Photograph by Geography Photos/UIG via Getty Images
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Operations like this one, where machines harvest a crop of rye for biofuels in Suffolk, England, may become more common.
Photograph by Geography Photos/UIG via Getty Images

Italians Show Energy and Food Can Grow in Harmony

As global food demand rises, so does the controversy of growing crops for biofuels on arable land. But it’s not really as cut and dried as some critics make it out to be. The food versus fuel debate just might miss the fact that there are people practicing ways to create greener energy and produce the same amount of food all while improving soil health. 

To be fair, conventional biofuel production is frequently in conflict with growing food. Farmers that raise only biofuel crops could instead be using the land to grow food for people. And, biofuel production may increase food prices by competing for space with crops intended for human consumption: The increase in U.S. corn production to make ethanol was linked to the 2007 food price spikes in Mexico.

Fuel crops don’t always have to threaten food production, though, and some farmers in Italy are proving that it can work.

In the last five years, around 1,200 biogas operations, known as anaerobic digesters, have been installed on farms in northern Italy. Termed the “BiogasDoneRight” model, this on-farm biogas production doesn’t hinder food production but rather enhances it, according to the Italian Biogas Council.

“To put it simply, you can say farmers do one harvest for the food market and one for the biogas plant,” says Fabrizio Sibilla, scientific advisor to the IBG. So, after food crops are harvested, the otherwise fallow land could be planted with cover crops.

Here’s how on-farm biofuel production works: Unwanted byproducts and inedible crops are transformed into energy through anaerobic digestion. Organic materials such as livestock waste, agricultural byproducts like fruit and olive pits, and second harvest crops like winter rye and silage corn are all tossed into the digester. There bacteria slowly turns it into methane-based biogas that can power the farm or get sold back to the power grid for a profit.

Producing biogas directly on the farm can be a boon for soil health, too. Once the biogas is made, a nutrient-rich biomass is left over. That organic material is brimming with soil fertility enhancing elements like nitrogen, phosphorous, and potassium. Spreading this biomass on fields makes them more productive, less prone to erosion, and helps farmers cut down on fertilizer costs. (See The Brown Revolution: Why Healthy Soil Means Healthy People.)

With one-third of the world’s soil already damaged by water and wind erosion, deforestation, pollution, and nutrient depletion, adding biomass to the ground could reap benefits.

This method may also help curb climate change, since biomass is essentially stored carbon. According to Sibilla, fields with more carbon have higher yields and are more resilient to the effects of climate change, including desertification. And, energy independent farms aren’t far off: CNH Industrial, a Fiat Chrysler Automobiles brand, is currently collaborating with CIB to develop biogas-powered tractors.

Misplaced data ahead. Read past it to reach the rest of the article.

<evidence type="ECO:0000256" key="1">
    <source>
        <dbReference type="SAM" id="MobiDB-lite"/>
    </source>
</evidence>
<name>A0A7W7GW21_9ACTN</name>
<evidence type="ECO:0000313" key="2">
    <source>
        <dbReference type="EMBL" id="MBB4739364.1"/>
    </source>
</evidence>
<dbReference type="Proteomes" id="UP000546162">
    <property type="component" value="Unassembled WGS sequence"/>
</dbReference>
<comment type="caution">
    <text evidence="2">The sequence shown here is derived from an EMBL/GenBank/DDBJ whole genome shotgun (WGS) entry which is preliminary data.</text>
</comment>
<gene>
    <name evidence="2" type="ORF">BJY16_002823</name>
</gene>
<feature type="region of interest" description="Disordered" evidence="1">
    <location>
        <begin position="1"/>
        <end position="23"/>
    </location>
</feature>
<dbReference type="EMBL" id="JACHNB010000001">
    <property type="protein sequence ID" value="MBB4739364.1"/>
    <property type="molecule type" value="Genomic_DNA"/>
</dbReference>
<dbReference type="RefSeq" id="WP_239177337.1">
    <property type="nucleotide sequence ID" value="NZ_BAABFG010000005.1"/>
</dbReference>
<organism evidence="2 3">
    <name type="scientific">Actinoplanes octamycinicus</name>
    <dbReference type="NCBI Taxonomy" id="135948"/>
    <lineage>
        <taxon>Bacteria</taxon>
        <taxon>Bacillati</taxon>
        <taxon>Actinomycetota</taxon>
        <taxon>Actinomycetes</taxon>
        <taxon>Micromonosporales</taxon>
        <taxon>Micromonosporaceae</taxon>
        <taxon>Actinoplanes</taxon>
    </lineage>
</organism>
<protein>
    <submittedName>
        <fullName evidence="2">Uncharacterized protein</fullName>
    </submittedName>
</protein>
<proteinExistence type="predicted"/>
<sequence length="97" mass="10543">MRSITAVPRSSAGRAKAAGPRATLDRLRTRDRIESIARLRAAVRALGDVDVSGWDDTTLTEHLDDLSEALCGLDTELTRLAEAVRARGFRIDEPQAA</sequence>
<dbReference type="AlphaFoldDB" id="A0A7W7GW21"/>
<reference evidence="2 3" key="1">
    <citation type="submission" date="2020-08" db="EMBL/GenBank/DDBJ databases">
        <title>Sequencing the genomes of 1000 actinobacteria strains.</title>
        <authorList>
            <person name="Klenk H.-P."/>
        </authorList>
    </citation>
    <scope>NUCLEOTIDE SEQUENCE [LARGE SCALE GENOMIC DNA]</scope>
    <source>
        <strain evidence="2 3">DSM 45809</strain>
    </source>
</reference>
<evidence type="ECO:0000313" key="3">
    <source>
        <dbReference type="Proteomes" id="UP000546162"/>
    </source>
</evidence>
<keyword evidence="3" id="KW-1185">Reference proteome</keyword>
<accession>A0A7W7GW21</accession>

So why has this method caught on so well in Italy? The government has played a vital role in incentivizing farmers to build the digesters: It’ll buy back the extra electricity that’s not used on the farm at a secured price for 15 years. That makes the digesters safe investments, since they can take around a couple million dollars to build. The guaranteed buy-back market for the biogas can also help farmers prepare for price fluctuations of the food goods they grow, says Sibilla.  

What’s unique is that Italian farmers still want to produce food. Sibilla says they’re tied to the traditions and quality of the artisanal foods they grow, like farro and cannellini beans.

But American farmers aren’t jumping on the biogas bandwagon just yet.

With the second harvest approach, farmlands could be managed more efficiently. The midwestern U.S. is a prime example of where cover crops could thrive, says Bruce Dale, Associate Director for the Office of Biobased Technologies at Michigan State University. “In the winter, early spring, and late autumn, we have an artificial ecology of brown earth–if we let the fields go back to nature, cover crops would eventually be growing in fields anyway,” he says.

“Food versus fuel should never even be a debate,” says Wei Liao of the Anaerobic Digestion Research and Education Center at Michigan State University. Only about 20 percent of a grain plant is edible, while the rest is all non-edible lignocellulosic materials–think woody plant parts. With the the right technologies and government policies, Liao says these crop residues, along with wasted food, could become an abundant source of energy.

Right now, the U.S. bioenergy market is dominated by starch-based ethanol that’s produced from corn. And, according to Liao, there aren’t strong incentives for farmers to plant cover crops. Farmers don’t want to invest in expensive digesters if the payback periods are unreasonably long because of low energy costs and a lack of incentives.

Critics of biofuels say that Italy’s success would be difficult to replicate elsewhere where farmers lack incentives and Italy’s obsessive dedication to the quality of its food. And then there’s the larger debate over whether biofuels are worth the carbon they create (see National Geographic’s extensive coverage of carbon and biofuels.) Plus, there’s the age-old farm problem: working with manure can lead to increased ammonia emissions that decrease air quality and threaten human health.